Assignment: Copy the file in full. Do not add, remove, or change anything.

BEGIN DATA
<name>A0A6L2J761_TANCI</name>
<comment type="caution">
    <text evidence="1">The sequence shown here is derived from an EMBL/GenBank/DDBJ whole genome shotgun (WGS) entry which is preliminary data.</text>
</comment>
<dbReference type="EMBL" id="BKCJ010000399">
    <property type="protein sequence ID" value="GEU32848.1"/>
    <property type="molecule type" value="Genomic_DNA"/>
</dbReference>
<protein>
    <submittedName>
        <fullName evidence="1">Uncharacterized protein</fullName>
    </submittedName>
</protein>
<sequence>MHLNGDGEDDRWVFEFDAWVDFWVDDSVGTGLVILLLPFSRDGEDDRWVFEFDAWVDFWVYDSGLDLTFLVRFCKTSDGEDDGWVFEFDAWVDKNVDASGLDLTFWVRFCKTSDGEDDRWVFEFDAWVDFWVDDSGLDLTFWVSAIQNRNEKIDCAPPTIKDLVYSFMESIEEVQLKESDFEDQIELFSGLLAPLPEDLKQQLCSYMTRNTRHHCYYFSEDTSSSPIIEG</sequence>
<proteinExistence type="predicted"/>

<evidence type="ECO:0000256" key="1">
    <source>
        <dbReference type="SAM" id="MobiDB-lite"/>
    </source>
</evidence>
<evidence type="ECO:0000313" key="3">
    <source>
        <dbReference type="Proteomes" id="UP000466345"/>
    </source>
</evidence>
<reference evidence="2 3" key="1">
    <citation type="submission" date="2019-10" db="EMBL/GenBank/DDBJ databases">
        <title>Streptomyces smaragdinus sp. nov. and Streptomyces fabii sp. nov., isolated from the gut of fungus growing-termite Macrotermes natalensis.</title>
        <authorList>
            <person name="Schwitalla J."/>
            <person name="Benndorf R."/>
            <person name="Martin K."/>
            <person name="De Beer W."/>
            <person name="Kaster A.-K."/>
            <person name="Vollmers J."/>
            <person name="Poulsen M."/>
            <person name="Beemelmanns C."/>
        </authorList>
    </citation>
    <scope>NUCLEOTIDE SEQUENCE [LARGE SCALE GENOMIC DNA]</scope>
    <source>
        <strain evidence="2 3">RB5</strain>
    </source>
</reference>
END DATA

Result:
<name>A0A6L2J761_TANCI</name>
<comment type="caution">
    <text evidence="1">The sequence shown here is derived from an EMBL/GenBank/DDBJ whole genome shotgun (WGS) entry which is preliminary data.</text>
</comment>
<dbReference type="EMBL" id="BKCJ010000399">
    <property type="protein sequence ID" value="GEU32848.1"/>
    <property type="molecule type" value="Genomic_DNA"/>
</dbReference>
<protein>
    <submittedName>
        <fullName evidence="1">Uncharacterized protein</fullName>
    </submittedName>
</protein>
<sequence>MHLNGDGEDDRWVFEFDAWVDFWVDDSVGTGLVILLLPFSRDGEDDRWVFEFDAWVDFWVYDSGLDLTFLVRFCKTSDGEDDGWVFEFDAWVDKNVDASGLDLTFWVRFCKTSDGEDDRWVFEFDAWVDFWVDDSGLDLTFWVSAIQNRNEKIDCAPPTIKDLVYSFMESIEEVQLKESDFEDQIELFSGLLAPLPEDLKQQLCSYMTRNTRHHCYYFSEDTSSSPIIEG</sequence>
<proteinExistence type="predicted"/>

<evidence type="ECO:0000256" key="1">
    <source>
        <dbReference type="SAM" id="MobiDB-lite"/>
    </source>
</evidence>
<evidence type="ECO:0000313" key="3">
    <source>
        <dbReference type="Proteomes" id="UP000466345"/>
    </source>
</evidence>
<reference evidence="2 3" key="1">
    <citation type="submission" date="2019-10" db="EMBL/GenBank/DDBJ databases">
        <title>Streptomyces smaragdinus sp. nov. and Streptomyces fabii sp. nov., isolated from the gut of fungus growing-termite Macrotermes natalensis.</title>
        <authorList>
            <person name="Schwitalla J."/>
            <person name="Benndorf R."/>
            <person name="Martin K."/>
            <person name="De Beer W."/>
            <person name="Kaster A.-K."/>
            <person name="Vollmers J."/>
            <person name="Poulsen M."/>
            <person name="Beemelmanns C."/>
        </authorList>
    </citation>
    <scope>NUCLEOTIDE SEQUENCE [LARGE SCALE GENOMIC DNA]</scope>
    <source>
        <strain evidence="2 3">RB5</strain>
    </source>
</reference>